I should have known it was too good to be true.
But I got caught up in one of those Facebook ads, promising Lego sets at ridiculous discounts.
Our son is a huge Lego fan, so I added three sets to the cart on the site the Facebook ad had redirected me to. I paid about $100 via PayPal.
And then I got an eery feeling I just gave $100 away. Sure enough. After doing some digging and filing a complaint with PayPal’s resolution center, I discovered I had made a mistake.
And, of course, the “merchant” was sophisticated enough to still send something so they could show PayPal a tracking number.
What did they send? A worthless little trinket. Word to the wise—PayPal closed the case and won’t reconsider it. But it’s not PayPal’s fault. I take responsibility for making a poor choice. I should have been wiser in the moment.
But you know what else is true? That poor choice doesn’t define me. The same could be said about your past sexual promiscuity. It doesn’t define you.
I hear from readers every now and then who are married, but the promiscuity of their past is still tripping them up… still haunting them and making them believe they aren’t worthy of phenomenal sex in their marriage now.
Sometimes people struggling with past promiscuity even go so far as to consciously or subconsciously sabotage intimacy with their spouse—simply to reinforce the skewed idea that they are “damaged goods” or incapable of a sexual experience that God looks upon favorably.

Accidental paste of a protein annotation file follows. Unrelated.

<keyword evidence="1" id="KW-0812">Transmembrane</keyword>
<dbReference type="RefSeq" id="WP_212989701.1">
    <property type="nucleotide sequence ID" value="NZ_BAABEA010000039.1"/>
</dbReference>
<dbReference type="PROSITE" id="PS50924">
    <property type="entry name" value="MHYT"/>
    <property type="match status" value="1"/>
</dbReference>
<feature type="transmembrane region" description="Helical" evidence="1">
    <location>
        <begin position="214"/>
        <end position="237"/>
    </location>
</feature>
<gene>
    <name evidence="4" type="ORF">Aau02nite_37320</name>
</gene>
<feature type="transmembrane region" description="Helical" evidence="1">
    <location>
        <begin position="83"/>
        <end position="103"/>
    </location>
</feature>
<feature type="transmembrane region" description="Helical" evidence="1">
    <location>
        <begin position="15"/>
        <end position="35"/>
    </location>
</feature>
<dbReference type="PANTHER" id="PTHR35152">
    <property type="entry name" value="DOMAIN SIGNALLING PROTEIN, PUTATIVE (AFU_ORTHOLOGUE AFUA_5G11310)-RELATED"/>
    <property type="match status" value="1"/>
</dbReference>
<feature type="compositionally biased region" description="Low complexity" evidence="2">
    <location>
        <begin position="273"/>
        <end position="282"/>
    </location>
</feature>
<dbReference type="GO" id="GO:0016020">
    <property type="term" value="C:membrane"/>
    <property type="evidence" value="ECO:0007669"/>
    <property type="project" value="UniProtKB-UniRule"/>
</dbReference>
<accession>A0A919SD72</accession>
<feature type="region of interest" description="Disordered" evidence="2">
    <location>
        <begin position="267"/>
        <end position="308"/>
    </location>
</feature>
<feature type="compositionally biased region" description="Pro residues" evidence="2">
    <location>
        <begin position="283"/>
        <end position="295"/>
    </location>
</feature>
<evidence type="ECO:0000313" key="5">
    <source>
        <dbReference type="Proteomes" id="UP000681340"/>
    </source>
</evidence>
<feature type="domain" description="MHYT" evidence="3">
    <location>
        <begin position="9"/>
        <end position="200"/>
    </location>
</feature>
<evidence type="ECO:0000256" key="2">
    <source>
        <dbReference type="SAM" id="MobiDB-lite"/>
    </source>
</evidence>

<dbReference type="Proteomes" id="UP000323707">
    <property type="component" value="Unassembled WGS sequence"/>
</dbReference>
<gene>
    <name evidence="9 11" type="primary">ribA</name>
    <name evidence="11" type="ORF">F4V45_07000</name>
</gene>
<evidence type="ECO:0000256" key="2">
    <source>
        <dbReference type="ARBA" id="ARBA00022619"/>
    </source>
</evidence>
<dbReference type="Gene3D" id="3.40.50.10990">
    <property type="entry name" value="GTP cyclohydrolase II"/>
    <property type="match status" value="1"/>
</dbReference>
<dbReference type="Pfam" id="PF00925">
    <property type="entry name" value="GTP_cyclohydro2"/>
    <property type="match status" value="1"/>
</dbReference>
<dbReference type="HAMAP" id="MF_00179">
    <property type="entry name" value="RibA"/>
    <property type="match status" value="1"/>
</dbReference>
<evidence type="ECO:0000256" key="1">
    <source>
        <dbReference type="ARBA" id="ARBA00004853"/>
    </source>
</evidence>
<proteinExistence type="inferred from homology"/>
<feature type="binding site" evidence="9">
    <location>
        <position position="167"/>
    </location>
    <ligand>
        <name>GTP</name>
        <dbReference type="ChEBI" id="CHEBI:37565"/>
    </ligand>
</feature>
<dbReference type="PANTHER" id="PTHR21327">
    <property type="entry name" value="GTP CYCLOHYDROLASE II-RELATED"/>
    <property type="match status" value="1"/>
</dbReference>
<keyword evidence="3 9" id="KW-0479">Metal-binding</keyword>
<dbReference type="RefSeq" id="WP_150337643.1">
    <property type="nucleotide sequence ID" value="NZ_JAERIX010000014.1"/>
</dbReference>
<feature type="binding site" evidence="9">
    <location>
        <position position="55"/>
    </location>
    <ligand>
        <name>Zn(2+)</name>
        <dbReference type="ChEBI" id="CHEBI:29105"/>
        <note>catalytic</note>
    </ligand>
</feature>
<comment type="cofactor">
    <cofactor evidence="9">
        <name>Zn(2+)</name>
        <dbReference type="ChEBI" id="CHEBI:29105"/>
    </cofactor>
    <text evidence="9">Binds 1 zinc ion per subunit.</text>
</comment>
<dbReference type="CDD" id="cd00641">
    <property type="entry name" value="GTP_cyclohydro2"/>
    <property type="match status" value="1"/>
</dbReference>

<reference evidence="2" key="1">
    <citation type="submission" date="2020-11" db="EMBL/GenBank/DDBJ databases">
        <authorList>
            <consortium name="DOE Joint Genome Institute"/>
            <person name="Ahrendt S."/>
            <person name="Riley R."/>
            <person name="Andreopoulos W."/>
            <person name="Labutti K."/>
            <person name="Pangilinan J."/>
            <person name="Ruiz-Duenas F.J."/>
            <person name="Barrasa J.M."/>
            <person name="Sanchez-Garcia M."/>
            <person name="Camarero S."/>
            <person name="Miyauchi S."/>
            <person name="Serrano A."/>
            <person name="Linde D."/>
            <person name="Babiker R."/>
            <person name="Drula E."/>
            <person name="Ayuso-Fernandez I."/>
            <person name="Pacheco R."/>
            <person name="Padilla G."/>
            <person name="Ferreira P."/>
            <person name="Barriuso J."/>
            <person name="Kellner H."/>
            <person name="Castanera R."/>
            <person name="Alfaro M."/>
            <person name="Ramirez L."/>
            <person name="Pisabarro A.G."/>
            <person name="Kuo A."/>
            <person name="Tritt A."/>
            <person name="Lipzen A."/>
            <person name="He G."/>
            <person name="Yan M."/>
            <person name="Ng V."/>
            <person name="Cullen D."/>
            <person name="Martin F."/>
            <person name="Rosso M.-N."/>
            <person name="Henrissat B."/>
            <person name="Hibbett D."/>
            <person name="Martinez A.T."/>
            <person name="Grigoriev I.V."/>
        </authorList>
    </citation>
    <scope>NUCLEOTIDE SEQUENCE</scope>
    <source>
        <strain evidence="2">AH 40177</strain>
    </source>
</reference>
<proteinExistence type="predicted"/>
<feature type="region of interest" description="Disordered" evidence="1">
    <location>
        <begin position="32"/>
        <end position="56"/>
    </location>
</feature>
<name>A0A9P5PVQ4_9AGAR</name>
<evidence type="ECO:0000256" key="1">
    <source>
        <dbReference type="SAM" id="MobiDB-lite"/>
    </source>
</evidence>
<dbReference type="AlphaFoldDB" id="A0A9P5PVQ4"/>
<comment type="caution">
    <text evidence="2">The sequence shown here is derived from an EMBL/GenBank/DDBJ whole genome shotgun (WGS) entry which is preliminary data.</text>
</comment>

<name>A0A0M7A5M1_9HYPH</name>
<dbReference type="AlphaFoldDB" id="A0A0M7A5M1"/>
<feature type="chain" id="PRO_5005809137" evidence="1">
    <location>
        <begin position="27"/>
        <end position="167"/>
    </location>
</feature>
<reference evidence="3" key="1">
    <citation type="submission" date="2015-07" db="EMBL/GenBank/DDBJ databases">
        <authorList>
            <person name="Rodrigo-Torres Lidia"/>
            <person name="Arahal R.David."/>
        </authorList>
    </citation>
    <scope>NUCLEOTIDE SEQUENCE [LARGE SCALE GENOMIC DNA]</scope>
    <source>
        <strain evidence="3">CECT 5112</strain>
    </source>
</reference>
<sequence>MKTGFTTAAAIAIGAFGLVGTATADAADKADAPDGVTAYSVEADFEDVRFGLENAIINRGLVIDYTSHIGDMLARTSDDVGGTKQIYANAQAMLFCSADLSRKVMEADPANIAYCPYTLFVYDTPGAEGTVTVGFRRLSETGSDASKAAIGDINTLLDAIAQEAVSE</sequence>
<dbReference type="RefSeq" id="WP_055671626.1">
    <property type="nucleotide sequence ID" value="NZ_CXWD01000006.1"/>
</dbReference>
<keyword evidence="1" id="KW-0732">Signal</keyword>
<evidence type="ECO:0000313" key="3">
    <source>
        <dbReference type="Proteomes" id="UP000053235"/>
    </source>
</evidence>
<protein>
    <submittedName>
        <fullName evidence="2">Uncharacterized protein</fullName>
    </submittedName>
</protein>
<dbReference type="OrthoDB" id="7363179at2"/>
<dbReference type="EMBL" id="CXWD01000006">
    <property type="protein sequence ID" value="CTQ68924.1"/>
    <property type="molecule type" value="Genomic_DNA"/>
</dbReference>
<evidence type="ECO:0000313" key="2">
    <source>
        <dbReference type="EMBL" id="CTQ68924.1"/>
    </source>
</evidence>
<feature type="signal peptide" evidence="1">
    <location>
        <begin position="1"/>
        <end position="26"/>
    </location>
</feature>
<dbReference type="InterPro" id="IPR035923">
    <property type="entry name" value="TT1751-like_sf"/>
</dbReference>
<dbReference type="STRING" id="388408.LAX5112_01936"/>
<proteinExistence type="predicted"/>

Hear my heart on this.
Many many people, including many Christians, not only had sex before marriage, but also had promiscuous sex—sex with multiple partners, sex in unsavory circumstances, and/or sex with people whose names they can’t recall.
If you had sex before you were married—even promiscuous sex—you are not alone. You also are not alone in being worthy of God’s forgiveness and redemption. When we humble ourselves, confess our sins and repent of those sins, God is faithful to forgive us.
God longs to restore to you a right thinking about sex. He longs for you to embrace sex as a place of exclusive passion and freedom and pleasure and oneness with the person you married.
We have to be able to learn from our poor choices and accept that we can move beyond them. I lost something with my Lego purchase, but that doesn’t mean I’m incapable of enjoying the benefits of good buying choices. I lost something with my past promiscuity, but that doesn’t mean I’m incapable of enjoying the benefits of healthy sexual intimacy in marriage.
Think about where in your sexual relationship in your marriage you have given past promiscuity too much power. Too much ground. Too much reign. Take an honest look at that.
And then decide to agree with God on His healthier sexual path going forward. We can’t change the past. But we can learn from it. And we can grow beyond it into something sacred and edifying.
Have you made peace with your past promiscuity? For your sake, your spouse’s sake and your marriage’s sake, I pray you have.
Copyright 2020, Julie Sibert. Intimacy in Marriage Blog. Links may be monetized.